Pipkin Family Association
Historian Dee Brown dead at 94
Dee Brown, an Arkansas native, commonly referred to as the "foremost historian on the American West" died early Thursday morning.
He was 94 years old.
He wrote 29 books, including the 1971 international best-seller Bury My Heart at Wounded Knee, a historical account of the doctrine of Manifest Destiny from the American Indian perspective.
Although his literary career loomed large, friends remember a shy, quiet man, with a quick wit and dry sense of humor who shunned the limelight.
"He never did walk out on the stage," said Jerry Russell, a local political consultant and longtime friend of Brown's. "He was just not in anyway a showoff. He was very unpretentious. He worked at being unpretentious."
Charlie West met Brown shortly after the author returned to Little Rock from Illinois in 1972, where Brown had worked as a librarian.
"It's such a loss," West said. "I don't know who will replace him as a writer."
Russell and West, the retired chief executive of the National Pharmacists Association, periodically had lunch with Brown at Trios restaurant until a few months ago.
"[The restaurant's owner] would come over and stand around and talk to him, and then we would tease him about all the women, that when you get to be in your 90s you're a magnet for babes," Russell said. "He would just kind of grin and duck his head."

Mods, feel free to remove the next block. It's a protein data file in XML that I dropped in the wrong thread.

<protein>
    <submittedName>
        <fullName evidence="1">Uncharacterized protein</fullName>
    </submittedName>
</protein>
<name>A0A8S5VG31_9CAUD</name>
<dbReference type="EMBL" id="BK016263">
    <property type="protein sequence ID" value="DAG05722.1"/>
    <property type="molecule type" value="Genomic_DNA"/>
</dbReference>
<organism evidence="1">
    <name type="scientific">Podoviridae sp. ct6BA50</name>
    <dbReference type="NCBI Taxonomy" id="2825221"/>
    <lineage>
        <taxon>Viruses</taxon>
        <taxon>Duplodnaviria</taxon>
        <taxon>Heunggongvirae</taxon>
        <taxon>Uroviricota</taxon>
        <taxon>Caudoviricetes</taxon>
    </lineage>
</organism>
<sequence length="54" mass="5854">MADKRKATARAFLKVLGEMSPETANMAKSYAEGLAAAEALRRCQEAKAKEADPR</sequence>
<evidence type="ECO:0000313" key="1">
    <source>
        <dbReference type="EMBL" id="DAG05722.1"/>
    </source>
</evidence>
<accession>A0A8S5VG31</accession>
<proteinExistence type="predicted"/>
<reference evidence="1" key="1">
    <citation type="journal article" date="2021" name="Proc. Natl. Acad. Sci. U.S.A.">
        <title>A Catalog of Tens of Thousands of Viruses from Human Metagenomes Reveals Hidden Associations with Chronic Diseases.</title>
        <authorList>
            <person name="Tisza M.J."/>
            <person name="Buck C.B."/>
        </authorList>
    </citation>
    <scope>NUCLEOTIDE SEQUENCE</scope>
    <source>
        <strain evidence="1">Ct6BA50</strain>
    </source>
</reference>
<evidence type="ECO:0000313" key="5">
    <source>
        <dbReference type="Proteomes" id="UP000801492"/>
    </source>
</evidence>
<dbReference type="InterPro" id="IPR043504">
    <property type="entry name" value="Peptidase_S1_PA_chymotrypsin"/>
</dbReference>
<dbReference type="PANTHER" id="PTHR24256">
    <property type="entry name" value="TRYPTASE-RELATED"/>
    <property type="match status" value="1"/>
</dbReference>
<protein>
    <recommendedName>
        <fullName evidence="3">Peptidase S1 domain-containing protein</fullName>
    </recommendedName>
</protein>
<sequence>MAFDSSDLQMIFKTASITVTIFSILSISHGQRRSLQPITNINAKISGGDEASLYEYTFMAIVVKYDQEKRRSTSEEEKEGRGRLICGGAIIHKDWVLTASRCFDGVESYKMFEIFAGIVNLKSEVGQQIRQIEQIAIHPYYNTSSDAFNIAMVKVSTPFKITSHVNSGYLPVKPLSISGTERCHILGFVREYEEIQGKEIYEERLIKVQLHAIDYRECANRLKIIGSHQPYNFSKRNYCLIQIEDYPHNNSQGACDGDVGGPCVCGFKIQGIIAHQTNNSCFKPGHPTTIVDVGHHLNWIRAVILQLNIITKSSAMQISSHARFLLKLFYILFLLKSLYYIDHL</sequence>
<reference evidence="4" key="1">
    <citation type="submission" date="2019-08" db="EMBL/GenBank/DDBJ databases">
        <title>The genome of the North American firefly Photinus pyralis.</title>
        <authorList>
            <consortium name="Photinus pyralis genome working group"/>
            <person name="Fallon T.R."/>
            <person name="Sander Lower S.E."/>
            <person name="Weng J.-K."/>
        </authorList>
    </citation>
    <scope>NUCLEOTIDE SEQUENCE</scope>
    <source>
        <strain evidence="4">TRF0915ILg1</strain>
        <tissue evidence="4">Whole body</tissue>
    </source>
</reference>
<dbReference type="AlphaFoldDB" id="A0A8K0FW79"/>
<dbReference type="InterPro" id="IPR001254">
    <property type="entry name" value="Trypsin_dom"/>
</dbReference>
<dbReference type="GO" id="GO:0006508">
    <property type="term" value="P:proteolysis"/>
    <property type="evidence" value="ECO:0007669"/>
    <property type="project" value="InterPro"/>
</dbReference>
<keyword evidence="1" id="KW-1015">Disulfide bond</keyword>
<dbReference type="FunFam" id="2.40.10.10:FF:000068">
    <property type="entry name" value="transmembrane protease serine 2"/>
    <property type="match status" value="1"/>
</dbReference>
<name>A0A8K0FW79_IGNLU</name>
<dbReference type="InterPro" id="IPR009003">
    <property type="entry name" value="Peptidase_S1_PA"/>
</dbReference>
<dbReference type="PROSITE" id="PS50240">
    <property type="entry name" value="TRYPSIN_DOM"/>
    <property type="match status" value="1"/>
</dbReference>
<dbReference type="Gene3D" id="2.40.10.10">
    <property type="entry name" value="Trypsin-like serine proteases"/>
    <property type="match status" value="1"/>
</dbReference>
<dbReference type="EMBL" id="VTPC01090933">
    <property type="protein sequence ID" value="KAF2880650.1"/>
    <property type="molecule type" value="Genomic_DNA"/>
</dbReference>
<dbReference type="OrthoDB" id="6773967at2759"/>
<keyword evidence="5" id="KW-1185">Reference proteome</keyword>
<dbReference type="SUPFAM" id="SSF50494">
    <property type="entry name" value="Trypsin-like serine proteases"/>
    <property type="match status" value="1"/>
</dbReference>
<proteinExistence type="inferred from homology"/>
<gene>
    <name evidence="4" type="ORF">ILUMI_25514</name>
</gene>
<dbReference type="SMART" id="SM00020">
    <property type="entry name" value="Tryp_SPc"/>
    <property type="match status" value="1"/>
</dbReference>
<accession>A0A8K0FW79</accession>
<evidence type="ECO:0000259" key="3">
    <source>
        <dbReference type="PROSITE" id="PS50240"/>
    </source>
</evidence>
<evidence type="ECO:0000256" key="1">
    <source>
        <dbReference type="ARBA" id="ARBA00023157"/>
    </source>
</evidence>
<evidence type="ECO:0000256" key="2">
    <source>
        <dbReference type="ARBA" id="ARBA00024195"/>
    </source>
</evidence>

Brown was a hospice patient suffering from heart disease, according to the Pulaski County coroner. He died around 4 a.m.
Brown was born in Bienville Parish, La., in 1908. When he was five years old, his family moved back to Arkansas, their home state.
He spent his grade-school and junior-high years in Ouachita County. Then the family moved to Little Rock.
Brown graduated from what is now Little Rock Central High School.
He had studied printing in high school and got a job at the Harrison Times, printing Christmas cards and selling ads. Later, he became a reporter.
Brown attended Arkansas State Teachers College at Conway, which is now the University of Central Arkansas, where he graduated in 1927.
Brown worked as librarian at the U.S. Department of Agriculture, the Beltsville Research Center in Maryland, and the University of Illinois. He retired in 1972.
In the years that followed, his writing career thrived.
Brown wrote 29 books. At the time of his death, he was considered a leading historian on American Indians, westward expansion and the railroad.
In September 2000, the Central Arkansas Library System's board of trustees voted to name its new library in southwest Little Rock after Brown.
The library opened in March of this year on Base Line Road.
Bury My Heart at Wounded Knee - by far Brown's best known work - sold more than 1 million copies in the United States. It remains essential reading for students of the Western frontier and American Indians.
The book has been translated into 20 languages.
This story was published Friday, December 13, 2002
[Dee BROWN is that man's pen name. His real name is Dorris Alexander BROWN, s/o Daniel Alexander BROWN & Luda "CRINER. Daniel was a son of Alexander P. BROWN & Mary Angeline "PIPKIN", d/o Rev. Lewis PIPKIN & Pheraby "BEASLEY]